By the way, I have also dropped all the ebook prices for the Sharon O’Mara books to $2.99. The only exception is Land Swap For Death (where it all began) that is still at $0.99. Click the covers and they can be yours.

I have my World War II thriller This Face of Evil on the desk of an agent who has promised to read it. I believe in promises, I believe in this agent. But I also am not going to sit around for months waiting. Unlike wine, a good book does not better sitting around unread or unpublished. It wants to live in the real world of readers. I will remain patient for a time, and then we will see what happens.

Future Work:
There is a great character in This Face of Evil that wants (is demanding) a sequel, and I may give it to him. Something dealing with the end of the WWII and the impact it had on the countries surrounding the Mediterranean. Even though it was almost seventy years ago much of the nasty mischief by Hitler and his association with radical Islamists is still with us. So there is much to research and develop.

Current research is going into a new contemporary thriller that takes place over four days in Venice. A new character—a Cleveland cop—is running away from a failed marriage (her cop husband has been sent to jail) to Venice. She does not find peace and escape but gets caught in the middle between the bad business of the Balkan war, Cleveland gangs, and the FBI. It already has me hooked.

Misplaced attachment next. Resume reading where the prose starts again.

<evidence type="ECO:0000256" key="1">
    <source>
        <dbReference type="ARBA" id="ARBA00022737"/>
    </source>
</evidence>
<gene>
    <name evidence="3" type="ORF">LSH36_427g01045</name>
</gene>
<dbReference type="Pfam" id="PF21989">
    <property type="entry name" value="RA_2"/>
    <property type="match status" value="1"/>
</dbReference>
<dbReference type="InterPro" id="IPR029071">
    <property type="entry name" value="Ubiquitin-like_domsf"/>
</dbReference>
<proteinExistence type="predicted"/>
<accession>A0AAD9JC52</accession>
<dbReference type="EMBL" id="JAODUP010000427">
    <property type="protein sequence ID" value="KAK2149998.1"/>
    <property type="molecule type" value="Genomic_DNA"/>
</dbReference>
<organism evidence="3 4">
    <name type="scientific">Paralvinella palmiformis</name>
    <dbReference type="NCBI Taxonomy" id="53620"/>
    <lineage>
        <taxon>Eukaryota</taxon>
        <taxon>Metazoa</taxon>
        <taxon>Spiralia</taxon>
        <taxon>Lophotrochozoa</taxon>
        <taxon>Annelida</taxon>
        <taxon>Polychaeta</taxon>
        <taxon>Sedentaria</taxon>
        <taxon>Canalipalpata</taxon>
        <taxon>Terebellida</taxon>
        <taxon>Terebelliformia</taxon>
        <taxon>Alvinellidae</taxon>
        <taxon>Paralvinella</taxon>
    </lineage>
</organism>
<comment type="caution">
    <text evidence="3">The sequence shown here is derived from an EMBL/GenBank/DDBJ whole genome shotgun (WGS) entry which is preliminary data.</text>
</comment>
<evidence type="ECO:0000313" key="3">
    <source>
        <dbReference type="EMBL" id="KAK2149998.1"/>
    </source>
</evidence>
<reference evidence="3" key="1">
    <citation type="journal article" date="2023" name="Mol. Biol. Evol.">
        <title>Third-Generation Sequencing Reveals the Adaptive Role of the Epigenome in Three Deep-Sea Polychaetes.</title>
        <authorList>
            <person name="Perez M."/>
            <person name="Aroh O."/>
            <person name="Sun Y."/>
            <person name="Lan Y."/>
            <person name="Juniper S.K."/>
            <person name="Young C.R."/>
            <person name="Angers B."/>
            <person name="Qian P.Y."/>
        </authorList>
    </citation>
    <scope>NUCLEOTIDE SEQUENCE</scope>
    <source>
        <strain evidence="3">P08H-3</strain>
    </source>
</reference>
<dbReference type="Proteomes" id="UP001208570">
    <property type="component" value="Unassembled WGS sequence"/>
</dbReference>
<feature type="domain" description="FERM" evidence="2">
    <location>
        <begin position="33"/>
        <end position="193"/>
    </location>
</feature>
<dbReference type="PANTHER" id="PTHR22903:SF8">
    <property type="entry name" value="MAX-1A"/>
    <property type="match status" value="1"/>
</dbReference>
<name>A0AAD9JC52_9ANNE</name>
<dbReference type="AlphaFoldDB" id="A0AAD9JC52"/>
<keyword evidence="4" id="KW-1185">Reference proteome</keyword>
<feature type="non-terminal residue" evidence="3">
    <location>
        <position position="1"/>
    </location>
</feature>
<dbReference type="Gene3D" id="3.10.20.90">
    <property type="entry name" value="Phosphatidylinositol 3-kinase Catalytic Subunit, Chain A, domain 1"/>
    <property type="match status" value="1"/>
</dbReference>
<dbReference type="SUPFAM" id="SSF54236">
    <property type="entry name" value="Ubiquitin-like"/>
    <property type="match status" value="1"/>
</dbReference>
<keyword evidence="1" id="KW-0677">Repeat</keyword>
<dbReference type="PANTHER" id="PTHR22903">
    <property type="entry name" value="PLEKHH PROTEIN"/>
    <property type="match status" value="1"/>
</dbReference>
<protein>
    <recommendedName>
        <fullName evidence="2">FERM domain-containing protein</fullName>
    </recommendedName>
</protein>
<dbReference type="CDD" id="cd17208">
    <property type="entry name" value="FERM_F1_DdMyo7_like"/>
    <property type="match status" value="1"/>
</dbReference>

Sharon’s on vacation—or at least that’s what I tell myself. After five books in four years she’s off on one of her “me” times. At least that’s what her emails brag about: big fish, suntans, scotch, and a Frenchman. But there is a rumor that the next Sharon O’Mara Chronicle will take place in Ireland, includes an important birthday, a castle, smugglers, and a very nasty Albanian bitch. Just saying.

As always we are trying every imaginable idea to push the books out there. The recent idea of book promotion sites (Freebooksy, BookBub, Booksends, etc.) is working—at least to a degree. Right now getting our name out is as important as real sales. In mid-June we did a free book release of Toulouse For Death that had almost 4,000 downloads. Not bad for an investment of less than $100. And a lot cheaper than putting together a book tour where only three people show up.